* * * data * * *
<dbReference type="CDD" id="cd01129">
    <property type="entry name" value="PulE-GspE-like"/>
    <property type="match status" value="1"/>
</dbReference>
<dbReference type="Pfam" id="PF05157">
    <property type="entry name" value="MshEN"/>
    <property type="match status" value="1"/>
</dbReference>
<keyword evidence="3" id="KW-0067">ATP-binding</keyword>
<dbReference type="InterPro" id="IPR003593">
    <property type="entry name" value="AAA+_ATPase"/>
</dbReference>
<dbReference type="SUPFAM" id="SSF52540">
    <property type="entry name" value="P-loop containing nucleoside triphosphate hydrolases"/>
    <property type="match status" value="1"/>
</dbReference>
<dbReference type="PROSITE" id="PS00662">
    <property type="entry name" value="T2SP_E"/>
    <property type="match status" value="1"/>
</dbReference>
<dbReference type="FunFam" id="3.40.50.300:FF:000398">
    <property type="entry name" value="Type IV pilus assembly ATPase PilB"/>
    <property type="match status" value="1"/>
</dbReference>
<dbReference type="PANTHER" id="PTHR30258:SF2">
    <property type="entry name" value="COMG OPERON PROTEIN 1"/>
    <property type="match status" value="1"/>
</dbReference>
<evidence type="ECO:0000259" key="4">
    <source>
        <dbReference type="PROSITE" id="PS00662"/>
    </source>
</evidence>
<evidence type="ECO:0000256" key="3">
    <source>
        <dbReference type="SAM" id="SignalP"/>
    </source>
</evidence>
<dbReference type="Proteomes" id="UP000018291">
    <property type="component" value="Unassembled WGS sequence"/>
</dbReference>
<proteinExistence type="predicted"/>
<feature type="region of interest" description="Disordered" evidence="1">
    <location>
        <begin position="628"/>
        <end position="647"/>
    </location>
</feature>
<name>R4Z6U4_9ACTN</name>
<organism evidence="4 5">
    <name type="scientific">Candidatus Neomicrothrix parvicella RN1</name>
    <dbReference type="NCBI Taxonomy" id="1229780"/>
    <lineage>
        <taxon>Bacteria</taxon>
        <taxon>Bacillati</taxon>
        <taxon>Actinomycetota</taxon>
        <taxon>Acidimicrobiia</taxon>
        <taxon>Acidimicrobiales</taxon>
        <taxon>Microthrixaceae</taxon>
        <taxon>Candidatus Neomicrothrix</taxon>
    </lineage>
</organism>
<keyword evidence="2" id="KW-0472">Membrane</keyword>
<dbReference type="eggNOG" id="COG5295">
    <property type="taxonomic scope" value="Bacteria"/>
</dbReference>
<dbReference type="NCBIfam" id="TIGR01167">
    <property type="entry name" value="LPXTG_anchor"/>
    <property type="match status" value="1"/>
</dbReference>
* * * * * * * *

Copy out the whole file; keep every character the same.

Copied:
<dbReference type="CDD" id="cd01129">
    <property type="entry name" value="PulE-GspE-like"/>
    <property type="match status" value="1"/>
</dbReference>
<dbReference type="Pfam" id="PF05157">
    <property type="entry name" value="MshEN"/>
    <property type="match status" value="1"/>
</dbReference>
<keyword evidence="3" id="KW-0067">ATP-binding</keyword>
<dbReference type="InterPro" id="IPR003593">
    <property type="entry name" value="AAA+_ATPase"/>
</dbReference>
<dbReference type="SUPFAM" id="SSF52540">
    <property type="entry name" value="P-loop containing nucleoside triphosphate hydrolases"/>
    <property type="match status" value="1"/>
</dbReference>
<dbReference type="PROSITE" id="PS00662">
    <property type="entry name" value="T2SP_E"/>
    <property type="match status" value="1"/>
</dbReference>
<dbReference type="FunFam" id="3.40.50.300:FF:000398">
    <property type="entry name" value="Type IV pilus assembly ATPase PilB"/>
    <property type="match status" value="1"/>
</dbReference>
<dbReference type="PANTHER" id="PTHR30258:SF2">
    <property type="entry name" value="COMG OPERON PROTEIN 1"/>
    <property type="match status" value="1"/>
</dbReference>
<evidence type="ECO:0000259" key="4">
    <source>
        <dbReference type="PROSITE" id="PS00662"/>
    </source>
</evidence>
<evidence type="ECO:0000256" key="3">
    <source>
        <dbReference type="SAM" id="SignalP"/>
    </source>
</evidence>
<dbReference type="Proteomes" id="UP000018291">
    <property type="component" value="Unassembled WGS sequence"/>
</dbReference>
<proteinExistence type="predicted"/>
<feature type="region of interest" description="Disordered" evidence="1">
    <location>
        <begin position="628"/>
        <end position="647"/>
    </location>
</feature>
<name>R4Z6U4_9ACTN</name>
<organism evidence="4 5">
    <name type="scientific">Candidatus Neomicrothrix parvicella RN1</name>
    <dbReference type="NCBI Taxonomy" id="1229780"/>
    <lineage>
        <taxon>Bacteria</taxon>
        <taxon>Bacillati</taxon>
        <taxon>Actinomycetota</taxon>
        <taxon>Acidimicrobiia</taxon>
        <taxon>Acidimicrobiales</taxon>
        <taxon>Microthrixaceae</taxon>
        <taxon>Candidatus Neomicrothrix</taxon>
    </lineage>
</organism>
<keyword evidence="2" id="KW-0472">Membrane</keyword>
<dbReference type="eggNOG" id="COG5295">
    <property type="taxonomic scope" value="Bacteria"/>
</dbReference>
<dbReference type="NCBIfam" id="TIGR01167">
    <property type="entry name" value="LPXTG_anchor"/>
    <property type="match status" value="1"/>
</dbReference>